Runnin' Down A Dream

I pretty much live in a bubble these days, but after getting a Twitter notification on my phone about Tom Petty, I woke up early yesterday morning and read the article by Randy Lewis in the LA Times about Petty's death. Having recently read a biography of Johnny Cash by Robert Hilburn, the former music critic for the LA Times, I found the article especially poignant.

Today, as I drove from my parents' place out to pick up my son from preschool, I selected Tom Petty's "Full Moon Fever" on Spotify and when the song "Runnin' Down A Dream" came on, I turned up the volume. The song and the moment of a bright day in early October along the GW Parkway, past the airport, Gravelly Point, and paralleling the Potomac, came together; perfection.

I grew up with my dad playing The Traveling Wilburys on the stereo, and I owned a CD of "Full Moon Fever" that I either bought at the local Record and Tape Exchange, or picked up at Kemp Mill Records, or maybe even through Columbia House. I now realize that I know so many of Petty's lyrics simply because his songs were constantly on the radio when I was a teenager.  I never saw him live in concert, never watched his music videos (no cable - thanks Mom and Dad).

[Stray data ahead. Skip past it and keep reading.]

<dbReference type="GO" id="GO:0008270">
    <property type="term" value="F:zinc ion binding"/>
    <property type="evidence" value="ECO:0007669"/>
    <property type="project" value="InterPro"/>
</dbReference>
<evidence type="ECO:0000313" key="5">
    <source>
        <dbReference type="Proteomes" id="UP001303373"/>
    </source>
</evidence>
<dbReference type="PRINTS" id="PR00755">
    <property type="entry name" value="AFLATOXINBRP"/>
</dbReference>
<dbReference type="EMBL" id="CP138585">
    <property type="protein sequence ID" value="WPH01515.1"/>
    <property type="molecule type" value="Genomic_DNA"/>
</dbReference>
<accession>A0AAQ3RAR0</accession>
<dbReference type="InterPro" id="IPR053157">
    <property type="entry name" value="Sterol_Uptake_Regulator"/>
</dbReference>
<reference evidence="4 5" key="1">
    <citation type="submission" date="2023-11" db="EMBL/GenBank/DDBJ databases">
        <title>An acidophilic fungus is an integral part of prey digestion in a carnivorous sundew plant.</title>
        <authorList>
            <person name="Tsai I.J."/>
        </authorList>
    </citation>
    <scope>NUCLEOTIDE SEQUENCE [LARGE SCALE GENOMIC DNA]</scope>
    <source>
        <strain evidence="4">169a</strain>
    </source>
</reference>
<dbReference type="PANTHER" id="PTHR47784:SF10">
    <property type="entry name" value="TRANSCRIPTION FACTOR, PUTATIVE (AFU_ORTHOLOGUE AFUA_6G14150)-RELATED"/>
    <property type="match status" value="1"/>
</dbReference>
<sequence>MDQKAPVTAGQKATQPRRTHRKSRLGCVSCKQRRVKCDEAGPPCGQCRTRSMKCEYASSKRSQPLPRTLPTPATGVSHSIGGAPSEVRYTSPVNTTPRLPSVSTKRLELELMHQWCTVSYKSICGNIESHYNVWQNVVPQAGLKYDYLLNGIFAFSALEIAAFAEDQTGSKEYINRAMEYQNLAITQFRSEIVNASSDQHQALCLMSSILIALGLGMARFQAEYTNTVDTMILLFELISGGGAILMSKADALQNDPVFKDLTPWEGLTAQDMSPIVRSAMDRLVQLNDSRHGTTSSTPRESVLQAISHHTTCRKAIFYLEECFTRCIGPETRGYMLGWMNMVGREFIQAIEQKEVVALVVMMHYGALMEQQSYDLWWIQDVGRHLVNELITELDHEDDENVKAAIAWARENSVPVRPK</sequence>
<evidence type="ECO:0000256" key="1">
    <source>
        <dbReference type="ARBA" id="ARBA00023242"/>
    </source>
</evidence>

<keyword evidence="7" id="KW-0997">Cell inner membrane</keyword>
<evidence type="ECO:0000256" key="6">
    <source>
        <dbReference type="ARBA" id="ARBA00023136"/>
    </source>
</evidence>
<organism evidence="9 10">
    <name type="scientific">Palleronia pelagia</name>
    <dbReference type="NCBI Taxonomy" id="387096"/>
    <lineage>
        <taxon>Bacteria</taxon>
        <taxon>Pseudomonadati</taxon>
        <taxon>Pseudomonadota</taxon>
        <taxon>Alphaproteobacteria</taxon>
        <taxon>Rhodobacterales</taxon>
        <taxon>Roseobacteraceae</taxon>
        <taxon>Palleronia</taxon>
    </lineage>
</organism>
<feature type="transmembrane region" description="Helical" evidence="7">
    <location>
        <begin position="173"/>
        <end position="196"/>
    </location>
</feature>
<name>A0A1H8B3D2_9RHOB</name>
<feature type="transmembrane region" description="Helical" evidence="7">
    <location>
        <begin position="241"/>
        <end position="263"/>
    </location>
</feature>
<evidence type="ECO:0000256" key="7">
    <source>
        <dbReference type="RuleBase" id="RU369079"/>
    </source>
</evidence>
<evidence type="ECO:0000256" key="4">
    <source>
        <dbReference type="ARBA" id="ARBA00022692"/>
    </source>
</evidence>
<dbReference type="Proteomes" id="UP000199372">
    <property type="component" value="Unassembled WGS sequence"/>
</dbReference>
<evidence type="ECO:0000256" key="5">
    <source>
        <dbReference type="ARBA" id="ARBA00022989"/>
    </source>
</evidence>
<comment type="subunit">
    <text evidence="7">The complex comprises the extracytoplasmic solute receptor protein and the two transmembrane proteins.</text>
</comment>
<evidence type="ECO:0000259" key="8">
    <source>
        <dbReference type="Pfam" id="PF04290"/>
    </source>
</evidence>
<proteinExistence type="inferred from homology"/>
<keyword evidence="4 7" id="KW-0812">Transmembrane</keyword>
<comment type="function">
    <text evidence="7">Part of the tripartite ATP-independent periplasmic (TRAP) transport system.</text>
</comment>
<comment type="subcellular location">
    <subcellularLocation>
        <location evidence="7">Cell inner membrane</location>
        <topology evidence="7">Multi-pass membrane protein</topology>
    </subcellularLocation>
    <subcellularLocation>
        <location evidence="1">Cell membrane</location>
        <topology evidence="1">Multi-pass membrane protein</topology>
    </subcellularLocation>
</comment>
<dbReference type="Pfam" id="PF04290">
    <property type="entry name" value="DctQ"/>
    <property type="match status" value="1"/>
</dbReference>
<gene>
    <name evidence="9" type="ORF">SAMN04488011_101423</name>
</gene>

As I watch my parents age and go through illness, it's music like Petty's that reminds me how grateful I am that they raised me to love all kinds of music. My parents are 64 and 65, and Tom Petty was only 66. This is the harsh reality of being human; people die. Those we love up close, sitting by hospital beds, and those we admire from afar, who seem to just follow one after another these days. And we often don't understand why or how. 

Today, as I left my parents, both weak and tired, too soon, too soon, I wanted to tell my dad that I loved him, but I didn't. I wanted to kiss my mother goodbye, but she was asleep, recovering from major surgery. So, Mom, Dad, I love you, whether or not you ever read THIS.

Rachel Wimermusic, death